My homecoming to the world of pharmaceutical was eventful – full of opportunities to acquire new knowledge, and manifest it into my job. Among other skills and competencies, topping the learning chart is a realization that of risk management being close to the heart of a pharma organization.
Lets explore why risk management is paramount in pharma, and how pharma companies can strike a balance between risk management and compliance.
Computer systems validation (CSV) and testing are interchangeably used in pharm QA terminology. Essentially, QA for pharma aims at rigorous testing and documentation of every computer system that touches the drug development lifecycle from discovery to trials, including the entire downstream process of manufacturing, warehousing, and distribution. Plus, in line with GxP principles, evidence of desired system behavior must be proved through audit trails. And it doesnt end here. Data records must be archived for an agreed retention period, and produced for on-demand inspection by regulatory authorities. All this may sound similar to the testing and compliance functions of other industries. But in pharma, non-compliance can be critical and crucial.
Lets look at an example.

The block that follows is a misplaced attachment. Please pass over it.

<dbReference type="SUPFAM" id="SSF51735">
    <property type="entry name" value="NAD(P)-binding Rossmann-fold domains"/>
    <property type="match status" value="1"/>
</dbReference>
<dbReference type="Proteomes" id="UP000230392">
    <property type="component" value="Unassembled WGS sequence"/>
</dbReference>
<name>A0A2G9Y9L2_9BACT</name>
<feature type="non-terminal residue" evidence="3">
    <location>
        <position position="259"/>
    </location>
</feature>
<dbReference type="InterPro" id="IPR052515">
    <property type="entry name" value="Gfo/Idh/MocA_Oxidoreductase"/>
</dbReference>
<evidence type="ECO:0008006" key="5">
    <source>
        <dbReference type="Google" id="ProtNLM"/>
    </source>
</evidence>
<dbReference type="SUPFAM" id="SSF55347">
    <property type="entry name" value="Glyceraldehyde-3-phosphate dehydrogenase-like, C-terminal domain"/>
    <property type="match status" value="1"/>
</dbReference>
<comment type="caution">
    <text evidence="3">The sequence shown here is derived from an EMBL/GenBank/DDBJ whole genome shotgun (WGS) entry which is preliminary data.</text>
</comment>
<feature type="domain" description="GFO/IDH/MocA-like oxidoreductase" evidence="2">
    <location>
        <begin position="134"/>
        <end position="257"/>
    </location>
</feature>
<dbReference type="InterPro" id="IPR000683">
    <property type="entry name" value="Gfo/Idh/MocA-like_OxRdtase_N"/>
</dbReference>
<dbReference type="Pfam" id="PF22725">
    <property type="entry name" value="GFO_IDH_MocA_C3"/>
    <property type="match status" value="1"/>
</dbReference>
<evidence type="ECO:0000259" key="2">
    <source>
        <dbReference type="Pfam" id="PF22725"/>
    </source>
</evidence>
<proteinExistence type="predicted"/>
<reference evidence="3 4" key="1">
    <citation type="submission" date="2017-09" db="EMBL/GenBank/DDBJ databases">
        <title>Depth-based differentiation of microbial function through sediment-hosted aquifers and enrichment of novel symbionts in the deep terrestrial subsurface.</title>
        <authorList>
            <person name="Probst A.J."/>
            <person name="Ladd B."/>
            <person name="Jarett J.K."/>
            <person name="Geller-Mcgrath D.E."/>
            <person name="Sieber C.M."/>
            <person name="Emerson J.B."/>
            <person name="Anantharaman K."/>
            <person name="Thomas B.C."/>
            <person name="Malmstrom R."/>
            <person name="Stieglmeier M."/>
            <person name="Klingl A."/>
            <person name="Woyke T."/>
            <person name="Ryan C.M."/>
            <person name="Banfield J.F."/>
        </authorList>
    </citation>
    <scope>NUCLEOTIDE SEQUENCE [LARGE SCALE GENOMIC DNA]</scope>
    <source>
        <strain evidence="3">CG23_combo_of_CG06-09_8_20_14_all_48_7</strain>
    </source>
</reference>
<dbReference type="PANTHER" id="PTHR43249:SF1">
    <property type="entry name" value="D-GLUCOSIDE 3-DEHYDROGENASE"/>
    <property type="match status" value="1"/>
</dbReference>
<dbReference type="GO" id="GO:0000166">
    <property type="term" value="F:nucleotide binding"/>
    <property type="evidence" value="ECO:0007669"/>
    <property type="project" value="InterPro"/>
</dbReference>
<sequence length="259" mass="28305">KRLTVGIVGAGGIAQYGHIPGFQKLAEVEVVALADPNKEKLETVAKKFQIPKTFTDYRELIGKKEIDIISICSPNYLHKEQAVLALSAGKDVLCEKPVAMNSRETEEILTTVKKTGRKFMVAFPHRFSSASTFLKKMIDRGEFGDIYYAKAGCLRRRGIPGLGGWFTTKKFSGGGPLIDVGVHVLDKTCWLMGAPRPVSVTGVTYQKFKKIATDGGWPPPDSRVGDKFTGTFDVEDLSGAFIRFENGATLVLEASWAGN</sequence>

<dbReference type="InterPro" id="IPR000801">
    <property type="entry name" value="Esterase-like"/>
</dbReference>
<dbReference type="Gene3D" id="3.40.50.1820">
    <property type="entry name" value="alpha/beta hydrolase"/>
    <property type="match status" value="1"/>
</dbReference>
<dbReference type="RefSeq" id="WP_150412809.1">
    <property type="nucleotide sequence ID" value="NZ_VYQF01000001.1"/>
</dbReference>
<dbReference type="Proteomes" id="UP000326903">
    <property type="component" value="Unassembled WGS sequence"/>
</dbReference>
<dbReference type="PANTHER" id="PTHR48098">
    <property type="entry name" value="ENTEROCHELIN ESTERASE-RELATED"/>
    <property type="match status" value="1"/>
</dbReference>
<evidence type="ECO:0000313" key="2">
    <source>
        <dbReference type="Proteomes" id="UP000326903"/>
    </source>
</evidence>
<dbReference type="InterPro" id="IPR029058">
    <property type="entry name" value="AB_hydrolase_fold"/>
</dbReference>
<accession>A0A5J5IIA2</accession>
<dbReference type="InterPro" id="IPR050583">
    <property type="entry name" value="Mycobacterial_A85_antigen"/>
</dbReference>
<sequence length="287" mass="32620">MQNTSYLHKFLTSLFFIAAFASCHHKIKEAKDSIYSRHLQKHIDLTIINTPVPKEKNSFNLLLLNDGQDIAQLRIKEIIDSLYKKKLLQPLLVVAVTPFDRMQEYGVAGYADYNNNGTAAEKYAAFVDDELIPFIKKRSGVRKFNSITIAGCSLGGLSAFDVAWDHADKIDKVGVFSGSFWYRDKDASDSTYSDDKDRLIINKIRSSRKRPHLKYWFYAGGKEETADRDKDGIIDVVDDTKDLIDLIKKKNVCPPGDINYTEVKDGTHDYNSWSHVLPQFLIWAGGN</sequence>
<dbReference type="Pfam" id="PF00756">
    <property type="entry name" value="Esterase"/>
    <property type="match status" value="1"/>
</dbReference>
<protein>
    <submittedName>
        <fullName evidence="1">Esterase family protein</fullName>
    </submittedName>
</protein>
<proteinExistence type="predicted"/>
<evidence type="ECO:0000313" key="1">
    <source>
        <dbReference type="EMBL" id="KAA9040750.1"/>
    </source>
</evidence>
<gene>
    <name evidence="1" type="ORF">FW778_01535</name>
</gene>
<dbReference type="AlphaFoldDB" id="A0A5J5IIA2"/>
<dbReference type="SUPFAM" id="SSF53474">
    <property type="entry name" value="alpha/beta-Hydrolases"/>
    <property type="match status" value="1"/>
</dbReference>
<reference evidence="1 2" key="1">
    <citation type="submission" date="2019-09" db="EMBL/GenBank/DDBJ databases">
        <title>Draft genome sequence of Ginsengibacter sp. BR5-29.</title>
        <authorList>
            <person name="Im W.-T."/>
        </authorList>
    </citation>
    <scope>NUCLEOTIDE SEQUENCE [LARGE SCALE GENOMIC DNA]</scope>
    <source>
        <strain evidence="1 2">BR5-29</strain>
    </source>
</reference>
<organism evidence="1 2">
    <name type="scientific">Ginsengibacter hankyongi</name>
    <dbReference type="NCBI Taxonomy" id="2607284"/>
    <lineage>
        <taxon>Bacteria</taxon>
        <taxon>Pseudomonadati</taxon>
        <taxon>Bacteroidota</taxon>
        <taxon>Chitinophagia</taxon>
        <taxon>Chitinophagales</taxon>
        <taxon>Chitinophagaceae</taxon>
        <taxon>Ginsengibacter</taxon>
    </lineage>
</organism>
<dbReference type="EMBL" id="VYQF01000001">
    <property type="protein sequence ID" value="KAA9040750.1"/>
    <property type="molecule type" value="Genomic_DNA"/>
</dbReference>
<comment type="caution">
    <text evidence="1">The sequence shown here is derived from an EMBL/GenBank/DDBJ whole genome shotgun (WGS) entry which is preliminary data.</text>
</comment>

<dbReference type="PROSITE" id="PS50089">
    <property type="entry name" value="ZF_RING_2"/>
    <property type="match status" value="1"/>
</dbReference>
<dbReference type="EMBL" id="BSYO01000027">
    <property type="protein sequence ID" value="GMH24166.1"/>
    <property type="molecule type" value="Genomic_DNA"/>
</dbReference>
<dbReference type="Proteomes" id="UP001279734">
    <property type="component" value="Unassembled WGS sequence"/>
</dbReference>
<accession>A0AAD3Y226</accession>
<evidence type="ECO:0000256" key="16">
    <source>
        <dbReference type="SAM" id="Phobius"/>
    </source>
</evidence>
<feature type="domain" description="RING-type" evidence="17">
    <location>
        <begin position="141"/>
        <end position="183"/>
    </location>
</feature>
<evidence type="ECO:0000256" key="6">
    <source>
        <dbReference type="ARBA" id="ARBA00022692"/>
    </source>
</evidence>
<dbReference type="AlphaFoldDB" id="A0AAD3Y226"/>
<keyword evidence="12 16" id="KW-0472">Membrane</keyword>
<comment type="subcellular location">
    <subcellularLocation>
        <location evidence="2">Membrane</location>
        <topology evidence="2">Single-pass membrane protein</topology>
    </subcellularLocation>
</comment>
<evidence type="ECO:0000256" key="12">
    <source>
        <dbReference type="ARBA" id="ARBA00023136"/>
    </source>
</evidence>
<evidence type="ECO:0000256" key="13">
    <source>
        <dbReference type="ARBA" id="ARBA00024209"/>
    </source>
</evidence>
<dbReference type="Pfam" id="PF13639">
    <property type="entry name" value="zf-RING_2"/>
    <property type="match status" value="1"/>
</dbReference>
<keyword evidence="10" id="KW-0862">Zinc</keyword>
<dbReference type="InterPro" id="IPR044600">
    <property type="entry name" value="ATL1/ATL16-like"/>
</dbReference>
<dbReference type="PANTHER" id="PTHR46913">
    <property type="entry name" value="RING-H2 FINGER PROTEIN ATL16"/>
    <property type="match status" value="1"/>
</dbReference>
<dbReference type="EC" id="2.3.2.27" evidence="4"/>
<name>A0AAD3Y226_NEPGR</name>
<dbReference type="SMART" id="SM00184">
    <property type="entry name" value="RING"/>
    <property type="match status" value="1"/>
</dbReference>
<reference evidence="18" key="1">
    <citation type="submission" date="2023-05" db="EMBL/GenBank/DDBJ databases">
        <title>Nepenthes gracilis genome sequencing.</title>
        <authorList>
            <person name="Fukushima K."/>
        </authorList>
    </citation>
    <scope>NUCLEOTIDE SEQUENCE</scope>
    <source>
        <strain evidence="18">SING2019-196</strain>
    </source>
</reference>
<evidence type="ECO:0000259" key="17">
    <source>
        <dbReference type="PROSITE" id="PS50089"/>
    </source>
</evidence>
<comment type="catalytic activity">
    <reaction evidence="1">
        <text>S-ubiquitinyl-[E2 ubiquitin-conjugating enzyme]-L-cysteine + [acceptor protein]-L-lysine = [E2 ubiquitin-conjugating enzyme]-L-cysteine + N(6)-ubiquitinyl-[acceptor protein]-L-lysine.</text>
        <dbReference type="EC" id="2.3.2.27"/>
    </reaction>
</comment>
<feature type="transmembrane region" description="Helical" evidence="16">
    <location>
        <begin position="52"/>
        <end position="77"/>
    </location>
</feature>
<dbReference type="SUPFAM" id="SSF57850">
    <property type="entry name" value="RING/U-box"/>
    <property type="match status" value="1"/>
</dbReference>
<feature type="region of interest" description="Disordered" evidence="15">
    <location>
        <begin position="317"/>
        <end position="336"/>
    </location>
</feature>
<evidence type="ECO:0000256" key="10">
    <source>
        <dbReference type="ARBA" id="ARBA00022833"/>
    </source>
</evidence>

In its 10-12 year journey from the research lab to the market, a drug typically costs, approximately US$1-2 billion to produce. Once approved for production by regulatory authorities, often based on the submission of the New Drug Application (NDA), the drug is immediately accessible to a large population through healthcare providers. But the trials do not stop with the NDA. Post marketing surveillance, also known as Phase 4 of trial (aka Safety Surveillance or Pharmacovigilance), could detect rare or long term adverse effects of a drug consumed by a large patient population. The adverse effect necessitates drug recall. The spiral of inspections mandate reporting of all system records across the research, trail, production and distribution phases to the FDA. Non-compliance could result in severe penalties and repercussions – companies can ill afford such consequences.
The Writing is on the Wall
The writing on the wall is clear – adopting good clinical, laboratory, manufacturing and documentation practices is a must and not an option. As suggested in an earlier blog, Right First Time (RFT) is the mantra for success in the pharmaceutical domain.
Standard Operating Procedures (SOPs), well-defined QA roles and responsibilities, manufacturing controls, internal inspections, regular audits, efficient reporting, and prompt non-conformance investigations are some good practices, for preventing that dreaded FDA notice. The FDA notice, for sure, negatively impacts staff morale and also investor sentiment. Reacting to FDA notices, shares of large pharma businesses have taken a beating, touching all-time lows, and eroding market capitalization and shareholder wealth – a not so good situation for any company to be in.
In my next post, I will focus on patient safety, reliability, and data integrity, and explain why a culture of inhibition within the IT organizations of pharma companies prohibits the adoption of new technology, tools and techniques. We will also discuss a few really good or best practices from pharmas repertoire of good practices.